It does not matter if you are bicycle training with specific goals in mind or just out for a long ride, nutrition plays an extremely important role on how you will perform and how your body will recover.

Before we discuss nutrition, let’s talk about…


You should hydrate yourself before your ride, during your ride and after your ride!

The best tip I’ve read is to take in fluid consistently, say every 10 to 15 minutes, through the whole ride. Plan ahead. Do not get caught out there with no fluids and nowhere near a store.

Bottom line… If you feel thirsty and dehydrated, then you are already in trouble. Don’t wait until you are thirsty, drink to avoid feeling thirsty.

Proper nutrition is of extreme importance, and should be taken very seriously. It really makes a huge difference in how you perform, and more importantly, how your body recovers for the next ride.

If you plan on riding more than one hour, then you most likely will deplete your stored glycogen. Think of glycogen as the fuel your body needs to maintain at a high energy, high performance level. You must keep the tank full.

Also, PLEASE do not think you will lose more weight by riding long periods of time without food. You will only damage your body!!

Your nutritional needs depend a lot on the type and length of ride you will be doing.

The best way to maintain high levels of stored glycogen (energy) is to eat complex carbohydrates such as oatmeal, muesli, pasta and rice, mixed with small portions of protein. This is normally done the day before training rides and hours prior to the ride.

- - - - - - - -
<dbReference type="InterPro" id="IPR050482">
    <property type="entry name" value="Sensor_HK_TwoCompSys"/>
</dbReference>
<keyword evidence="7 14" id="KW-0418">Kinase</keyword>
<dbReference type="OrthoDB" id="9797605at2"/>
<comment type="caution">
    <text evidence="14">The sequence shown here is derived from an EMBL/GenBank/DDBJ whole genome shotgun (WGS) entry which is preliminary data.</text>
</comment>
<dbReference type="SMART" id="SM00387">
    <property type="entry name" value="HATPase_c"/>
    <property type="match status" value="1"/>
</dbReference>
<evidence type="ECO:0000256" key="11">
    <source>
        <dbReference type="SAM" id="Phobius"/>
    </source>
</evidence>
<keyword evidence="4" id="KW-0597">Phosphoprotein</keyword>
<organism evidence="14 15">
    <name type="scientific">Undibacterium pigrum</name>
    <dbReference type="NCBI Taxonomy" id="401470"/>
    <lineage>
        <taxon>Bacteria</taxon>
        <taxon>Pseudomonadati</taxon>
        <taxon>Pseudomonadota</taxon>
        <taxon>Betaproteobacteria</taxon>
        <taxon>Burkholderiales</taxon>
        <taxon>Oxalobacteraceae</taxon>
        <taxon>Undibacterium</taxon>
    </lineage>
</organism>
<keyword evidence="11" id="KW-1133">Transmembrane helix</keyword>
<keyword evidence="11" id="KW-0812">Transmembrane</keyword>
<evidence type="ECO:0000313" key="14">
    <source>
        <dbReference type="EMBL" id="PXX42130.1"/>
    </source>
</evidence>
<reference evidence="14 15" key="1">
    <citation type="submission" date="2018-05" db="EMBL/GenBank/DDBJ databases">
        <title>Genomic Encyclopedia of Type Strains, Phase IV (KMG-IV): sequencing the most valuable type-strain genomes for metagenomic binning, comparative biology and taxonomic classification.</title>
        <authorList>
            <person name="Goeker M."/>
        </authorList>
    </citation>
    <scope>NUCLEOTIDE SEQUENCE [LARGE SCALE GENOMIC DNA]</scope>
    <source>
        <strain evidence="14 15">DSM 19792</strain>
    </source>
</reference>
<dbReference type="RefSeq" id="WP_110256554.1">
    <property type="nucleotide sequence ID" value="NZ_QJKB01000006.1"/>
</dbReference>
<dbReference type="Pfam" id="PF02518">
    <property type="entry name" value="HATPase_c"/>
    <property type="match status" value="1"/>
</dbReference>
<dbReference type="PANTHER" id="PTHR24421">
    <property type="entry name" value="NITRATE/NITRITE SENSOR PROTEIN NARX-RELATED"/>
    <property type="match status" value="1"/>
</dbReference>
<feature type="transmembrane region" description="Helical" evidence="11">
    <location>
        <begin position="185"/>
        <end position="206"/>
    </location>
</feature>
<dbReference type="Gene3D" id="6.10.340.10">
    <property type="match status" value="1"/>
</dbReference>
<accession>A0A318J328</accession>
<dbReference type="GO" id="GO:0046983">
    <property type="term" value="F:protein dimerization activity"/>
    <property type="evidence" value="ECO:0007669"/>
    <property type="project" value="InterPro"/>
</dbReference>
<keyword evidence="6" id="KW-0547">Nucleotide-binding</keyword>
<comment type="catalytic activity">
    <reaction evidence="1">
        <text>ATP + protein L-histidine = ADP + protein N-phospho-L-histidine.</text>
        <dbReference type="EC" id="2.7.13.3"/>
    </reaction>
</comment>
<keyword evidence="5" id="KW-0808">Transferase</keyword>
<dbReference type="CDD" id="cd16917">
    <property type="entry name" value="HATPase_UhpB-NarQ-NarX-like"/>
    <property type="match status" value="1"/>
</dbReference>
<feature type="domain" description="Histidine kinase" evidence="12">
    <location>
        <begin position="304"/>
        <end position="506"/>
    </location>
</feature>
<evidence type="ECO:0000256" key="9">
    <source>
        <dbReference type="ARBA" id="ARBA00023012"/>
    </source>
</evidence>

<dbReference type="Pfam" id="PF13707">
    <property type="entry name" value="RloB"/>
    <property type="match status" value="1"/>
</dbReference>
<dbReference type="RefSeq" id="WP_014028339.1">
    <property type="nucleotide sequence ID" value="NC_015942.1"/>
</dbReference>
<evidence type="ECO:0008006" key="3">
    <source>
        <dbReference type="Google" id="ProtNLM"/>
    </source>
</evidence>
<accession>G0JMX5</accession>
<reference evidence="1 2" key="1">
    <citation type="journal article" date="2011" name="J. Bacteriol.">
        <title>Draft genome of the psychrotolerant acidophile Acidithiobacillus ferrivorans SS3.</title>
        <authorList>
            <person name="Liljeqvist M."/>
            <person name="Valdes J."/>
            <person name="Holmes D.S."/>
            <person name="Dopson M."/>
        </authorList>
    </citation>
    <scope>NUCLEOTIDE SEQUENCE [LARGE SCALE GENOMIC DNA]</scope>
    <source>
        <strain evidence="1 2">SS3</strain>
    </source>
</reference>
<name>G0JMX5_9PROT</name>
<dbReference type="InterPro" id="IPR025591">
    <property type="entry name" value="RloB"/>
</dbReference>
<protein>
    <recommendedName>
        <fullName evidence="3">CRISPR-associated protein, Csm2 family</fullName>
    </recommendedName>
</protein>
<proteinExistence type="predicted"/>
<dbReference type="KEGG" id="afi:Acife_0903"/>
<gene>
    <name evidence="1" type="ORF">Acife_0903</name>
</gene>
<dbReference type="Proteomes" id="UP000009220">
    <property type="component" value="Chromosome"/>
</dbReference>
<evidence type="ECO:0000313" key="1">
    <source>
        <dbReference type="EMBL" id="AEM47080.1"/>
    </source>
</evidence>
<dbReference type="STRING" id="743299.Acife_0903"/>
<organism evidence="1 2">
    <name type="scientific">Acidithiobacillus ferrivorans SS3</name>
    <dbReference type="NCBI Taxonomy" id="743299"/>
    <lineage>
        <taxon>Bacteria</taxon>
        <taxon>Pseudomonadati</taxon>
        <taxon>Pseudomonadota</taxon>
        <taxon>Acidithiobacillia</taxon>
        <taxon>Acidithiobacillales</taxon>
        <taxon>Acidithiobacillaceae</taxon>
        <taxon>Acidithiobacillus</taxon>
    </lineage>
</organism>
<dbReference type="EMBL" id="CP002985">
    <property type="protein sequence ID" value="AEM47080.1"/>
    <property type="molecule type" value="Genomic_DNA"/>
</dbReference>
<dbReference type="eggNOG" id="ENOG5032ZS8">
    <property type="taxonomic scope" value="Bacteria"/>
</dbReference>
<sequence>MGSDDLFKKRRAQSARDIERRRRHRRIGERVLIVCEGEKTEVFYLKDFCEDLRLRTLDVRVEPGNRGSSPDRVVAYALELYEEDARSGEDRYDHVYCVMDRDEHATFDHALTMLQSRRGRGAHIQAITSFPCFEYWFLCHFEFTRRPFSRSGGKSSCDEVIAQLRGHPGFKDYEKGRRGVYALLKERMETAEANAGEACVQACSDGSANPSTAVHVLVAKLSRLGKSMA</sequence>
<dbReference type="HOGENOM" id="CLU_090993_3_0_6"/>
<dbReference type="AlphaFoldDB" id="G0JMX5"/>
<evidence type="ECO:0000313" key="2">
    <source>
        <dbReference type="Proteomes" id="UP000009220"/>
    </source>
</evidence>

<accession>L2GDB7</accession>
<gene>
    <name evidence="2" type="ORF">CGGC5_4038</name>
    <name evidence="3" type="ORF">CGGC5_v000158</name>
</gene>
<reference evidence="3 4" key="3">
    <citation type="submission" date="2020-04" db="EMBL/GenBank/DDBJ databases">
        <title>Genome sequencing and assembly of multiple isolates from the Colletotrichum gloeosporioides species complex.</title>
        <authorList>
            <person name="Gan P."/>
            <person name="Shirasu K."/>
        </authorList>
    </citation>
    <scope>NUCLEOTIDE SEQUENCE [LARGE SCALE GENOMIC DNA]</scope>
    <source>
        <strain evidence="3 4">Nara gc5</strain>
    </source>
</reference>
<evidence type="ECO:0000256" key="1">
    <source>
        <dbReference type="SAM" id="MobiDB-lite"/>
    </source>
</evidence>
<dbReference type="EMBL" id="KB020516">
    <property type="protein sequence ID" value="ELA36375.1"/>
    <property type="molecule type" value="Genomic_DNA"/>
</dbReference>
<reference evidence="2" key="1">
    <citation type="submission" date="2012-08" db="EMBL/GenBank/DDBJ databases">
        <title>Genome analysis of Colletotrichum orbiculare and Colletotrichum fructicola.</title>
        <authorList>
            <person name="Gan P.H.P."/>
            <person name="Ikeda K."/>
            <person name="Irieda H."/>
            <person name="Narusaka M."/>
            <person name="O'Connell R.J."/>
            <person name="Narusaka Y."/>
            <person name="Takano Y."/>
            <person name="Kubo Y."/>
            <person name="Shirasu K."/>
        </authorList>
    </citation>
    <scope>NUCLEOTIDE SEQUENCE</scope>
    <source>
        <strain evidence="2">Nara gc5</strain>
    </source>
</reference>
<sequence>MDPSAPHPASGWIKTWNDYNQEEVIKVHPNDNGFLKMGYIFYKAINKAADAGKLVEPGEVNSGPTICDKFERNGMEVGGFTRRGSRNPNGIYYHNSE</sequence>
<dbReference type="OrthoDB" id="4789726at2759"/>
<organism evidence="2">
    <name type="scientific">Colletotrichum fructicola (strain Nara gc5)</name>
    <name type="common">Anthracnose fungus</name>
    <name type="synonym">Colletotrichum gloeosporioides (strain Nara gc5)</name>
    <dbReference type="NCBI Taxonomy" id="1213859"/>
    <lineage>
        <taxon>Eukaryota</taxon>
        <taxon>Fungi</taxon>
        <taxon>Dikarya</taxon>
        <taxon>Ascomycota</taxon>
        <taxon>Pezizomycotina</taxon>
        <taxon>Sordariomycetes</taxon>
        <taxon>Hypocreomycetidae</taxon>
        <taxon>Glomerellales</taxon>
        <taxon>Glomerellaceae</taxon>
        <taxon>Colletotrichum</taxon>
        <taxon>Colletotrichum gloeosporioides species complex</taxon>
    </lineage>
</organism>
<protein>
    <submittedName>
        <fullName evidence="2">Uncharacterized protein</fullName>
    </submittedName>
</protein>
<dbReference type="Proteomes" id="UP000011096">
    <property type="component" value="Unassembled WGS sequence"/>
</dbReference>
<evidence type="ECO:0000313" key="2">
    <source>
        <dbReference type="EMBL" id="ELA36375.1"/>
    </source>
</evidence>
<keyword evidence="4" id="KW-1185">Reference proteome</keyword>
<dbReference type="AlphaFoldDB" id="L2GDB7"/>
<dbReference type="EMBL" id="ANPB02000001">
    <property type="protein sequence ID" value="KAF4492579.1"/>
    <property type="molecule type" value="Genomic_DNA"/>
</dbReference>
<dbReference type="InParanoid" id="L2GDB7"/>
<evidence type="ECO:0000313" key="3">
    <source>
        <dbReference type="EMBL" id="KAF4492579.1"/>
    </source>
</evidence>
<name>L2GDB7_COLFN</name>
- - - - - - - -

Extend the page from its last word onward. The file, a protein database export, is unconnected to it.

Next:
Within an hour of riding, and throughout the ride, cyclists will fuel their bodies with bananas, energy bars, gels and sports drinks. These foods are high in carbohydrates and help you maintain your energy.

In general, they provide a quick boost of energy, as compared to the slower release of complex carbohydrates. You will want to try many different combinations of foods and drinks to see how your body reacts. Everbody is different.

There is one thing guaranteed! If you take a very long ride, say 4 to 6 hours, with no food, then you will “hit the wall” or in cycling terms, you will “bonk”. Not fun!!

Dizziness.. headache.. heavy legs.. difficulty pedaling.. and all sorts of other fun stuff. How do you recover? Eat! Eat! Eat! Should take about 10 minutes to begin getting some energy back.

Obviously, your goal should be to avoid this. So, eat before you ride. Keep a couple of energy bars and gels in your pocket and a few bucks handy in case you need to stop at the store. Make sure you have some sports drink, not just water. Water is great but it does not provide you with the benefits that a sports drink does.

Your post-ride meal is equally important. There is a 30 minute window of opportunity, known as the Glycogen Window, where it is optimal to feed your muscles and replenish your stored glycogen levels. It is recommended that you take in a 4 to 1 ratio of carbohydrates to protein. Some cyclists eat peanut butter sandwiches, turkey/cheese sandwiches or a recovery drink. We recommend Endurox R4 as a high quality recovery drink, with the exact 4 to 1 ratio needed.

This does not mean you still won’t chow down some good food, but if you have the drink ready in your car, or at home, then you can quickly get the nutrients needed to your body.

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